Would your company be able to use work in process financing? It depends, and highly complex products are often hard to work with. You can use this mini-tool to see if your company could make use of work in process financing, or not.

After the product is finished


Common problems:

Inventory is available and you just don’t have the financial capacity to handle shipping at the moment. You’re using a different company to produce your stock and you have a contract in place that you can leverage.

Each of these scenarios are common among manufacturers and put them in a unique situation where they can leverage either something they’ve already produced, or an existing relationship (the supplier).

Inventory financing

When a business has inventory laying around, available, or made to order, but for some reason needs funds to move the inventory, inventory financing is a great option.

With this financing strategy, you use the inventory itself as collateral.

For the qualification process, the following items are typically considered key:

  • Product type: Different products have different markets, if you’re in a niche market, the risk is more significant because it is harder to find a new customer to buy the inventory.
  • Customer Credit worthiness: The customer has to be able to pay for the products once delivered. This usually means they must pass a credit check.

Purchase order financing

In this case, you leverage the order, and not your inventory. This means that you are, in fact, leveraging your customer and the process of the sale with less focus on your own company.

That makes this a very effective financing approach, but there’s a catch: To minimize the risk, purchase order financing or purchase order lending is usually limited to companies or transactions where the product is produced by someone else.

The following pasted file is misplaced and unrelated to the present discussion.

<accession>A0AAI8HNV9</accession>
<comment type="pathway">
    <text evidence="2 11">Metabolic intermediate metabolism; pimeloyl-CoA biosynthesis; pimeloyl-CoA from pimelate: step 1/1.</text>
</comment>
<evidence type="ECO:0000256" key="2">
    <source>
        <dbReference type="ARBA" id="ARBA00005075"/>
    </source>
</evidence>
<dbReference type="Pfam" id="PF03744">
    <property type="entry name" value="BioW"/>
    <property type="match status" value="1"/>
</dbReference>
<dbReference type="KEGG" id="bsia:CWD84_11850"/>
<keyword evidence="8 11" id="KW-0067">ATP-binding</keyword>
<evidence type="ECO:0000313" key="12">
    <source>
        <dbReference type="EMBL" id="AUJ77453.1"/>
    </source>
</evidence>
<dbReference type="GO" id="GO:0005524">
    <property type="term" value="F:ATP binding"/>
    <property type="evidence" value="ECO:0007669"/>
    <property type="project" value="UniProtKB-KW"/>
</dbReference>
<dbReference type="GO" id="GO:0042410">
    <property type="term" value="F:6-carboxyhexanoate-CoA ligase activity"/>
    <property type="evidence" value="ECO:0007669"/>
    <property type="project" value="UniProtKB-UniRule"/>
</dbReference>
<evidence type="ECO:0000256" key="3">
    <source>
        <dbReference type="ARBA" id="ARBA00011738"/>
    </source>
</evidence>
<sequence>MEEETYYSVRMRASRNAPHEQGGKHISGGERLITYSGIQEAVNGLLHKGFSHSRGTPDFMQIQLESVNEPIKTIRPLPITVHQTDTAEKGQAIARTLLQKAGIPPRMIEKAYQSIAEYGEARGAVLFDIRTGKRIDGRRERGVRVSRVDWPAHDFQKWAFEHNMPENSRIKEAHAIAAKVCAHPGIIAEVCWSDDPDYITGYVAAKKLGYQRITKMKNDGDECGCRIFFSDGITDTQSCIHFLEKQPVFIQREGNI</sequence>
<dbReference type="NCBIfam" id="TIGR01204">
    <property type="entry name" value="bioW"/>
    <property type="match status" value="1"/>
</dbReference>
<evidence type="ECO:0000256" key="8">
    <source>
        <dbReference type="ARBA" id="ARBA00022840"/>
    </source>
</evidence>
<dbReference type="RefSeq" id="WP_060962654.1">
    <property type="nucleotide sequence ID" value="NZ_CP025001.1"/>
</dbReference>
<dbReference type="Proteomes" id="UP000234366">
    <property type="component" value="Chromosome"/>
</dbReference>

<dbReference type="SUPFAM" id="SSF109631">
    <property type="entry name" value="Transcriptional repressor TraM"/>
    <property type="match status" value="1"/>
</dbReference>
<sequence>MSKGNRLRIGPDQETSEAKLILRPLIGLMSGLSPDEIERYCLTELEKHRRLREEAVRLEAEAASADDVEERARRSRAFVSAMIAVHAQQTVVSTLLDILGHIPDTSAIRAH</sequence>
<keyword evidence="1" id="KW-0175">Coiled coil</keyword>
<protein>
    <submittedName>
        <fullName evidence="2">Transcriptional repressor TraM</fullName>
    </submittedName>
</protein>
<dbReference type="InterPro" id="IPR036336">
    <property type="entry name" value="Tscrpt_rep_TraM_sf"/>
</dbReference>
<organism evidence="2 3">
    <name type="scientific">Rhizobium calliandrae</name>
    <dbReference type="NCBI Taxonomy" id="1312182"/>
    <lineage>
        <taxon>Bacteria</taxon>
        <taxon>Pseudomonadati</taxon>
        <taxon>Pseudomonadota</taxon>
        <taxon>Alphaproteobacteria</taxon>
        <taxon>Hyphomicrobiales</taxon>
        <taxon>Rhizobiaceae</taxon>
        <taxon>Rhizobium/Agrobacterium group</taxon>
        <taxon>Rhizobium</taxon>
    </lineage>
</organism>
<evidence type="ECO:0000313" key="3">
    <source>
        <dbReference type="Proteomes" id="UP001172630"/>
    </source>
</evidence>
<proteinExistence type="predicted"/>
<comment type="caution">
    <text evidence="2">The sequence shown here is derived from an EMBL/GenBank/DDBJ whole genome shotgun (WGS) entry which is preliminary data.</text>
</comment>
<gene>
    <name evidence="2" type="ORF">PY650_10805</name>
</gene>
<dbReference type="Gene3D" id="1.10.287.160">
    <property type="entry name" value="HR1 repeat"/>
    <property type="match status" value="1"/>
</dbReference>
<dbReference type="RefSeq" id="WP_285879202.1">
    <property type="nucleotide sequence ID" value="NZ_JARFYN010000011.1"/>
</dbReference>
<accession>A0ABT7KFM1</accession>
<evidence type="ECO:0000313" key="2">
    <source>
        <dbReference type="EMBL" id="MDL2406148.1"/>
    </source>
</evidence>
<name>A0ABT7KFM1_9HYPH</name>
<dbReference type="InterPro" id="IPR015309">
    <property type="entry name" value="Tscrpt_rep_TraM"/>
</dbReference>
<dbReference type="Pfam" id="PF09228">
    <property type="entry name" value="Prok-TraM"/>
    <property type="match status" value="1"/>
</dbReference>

This is a measure to minimize risk on behalf of the lender since the responsibility is then offloaded to the existence of a contract with a third party.

Of course, for most manufacturers, purchase order financing is not very relevant.

Instead, for companies who DO produce their own products, work in process financing is a better alternative.

For the qualification process, the following items are typically considered key:

  • Product type: Different products have different markets, if you’re in a niche market, the risk is more significant because it is harder to find a new customer to buy the inventory.
  • Customer Credit worthiness: The customer has to be able to pay for the products once delivered. This usually means they must pass a credit check.
  • Your supplier and the supply terms: Your supplier HAS to deliver according to the contract. That makes it the perfect additional security measure and a very common qualification requirement.

 

After the product has been delivered


Everything went well with the sale, but at this point the reality of business sets in.

Especially for manufacturers who deal with government or large businesses, this is a very recognizable scenario:

Your product has been delivered and payment is due. In the meantime, your business is ready to move to the next. But that means you need operating income.

The problem is: Customers don’t always pay in time.

What do you do?

Well, this is a situation that happens to almost every single business out there. There seems to be no real way out, unless you consider financing.

This is where factoring comes in.

With factoring, you literally leverage the value of your outstanding invoices. What’s more is that the factor will often make funds available in less than 2 days after the invoice has been sent.

For the qualification process, the following items are typically considered key:

  • Invoice Amount and terms: Logically, the terms of payment will affect the ability to factor your invoice significantly.
  • Customer Credit worthiness: The customer has to be able to pay for the products once delivered. This usually means they must pass a credit check.
Not entirely sure what may work best for your company? Use our handy tool to find out which financing options are relevant for your business. What are my options?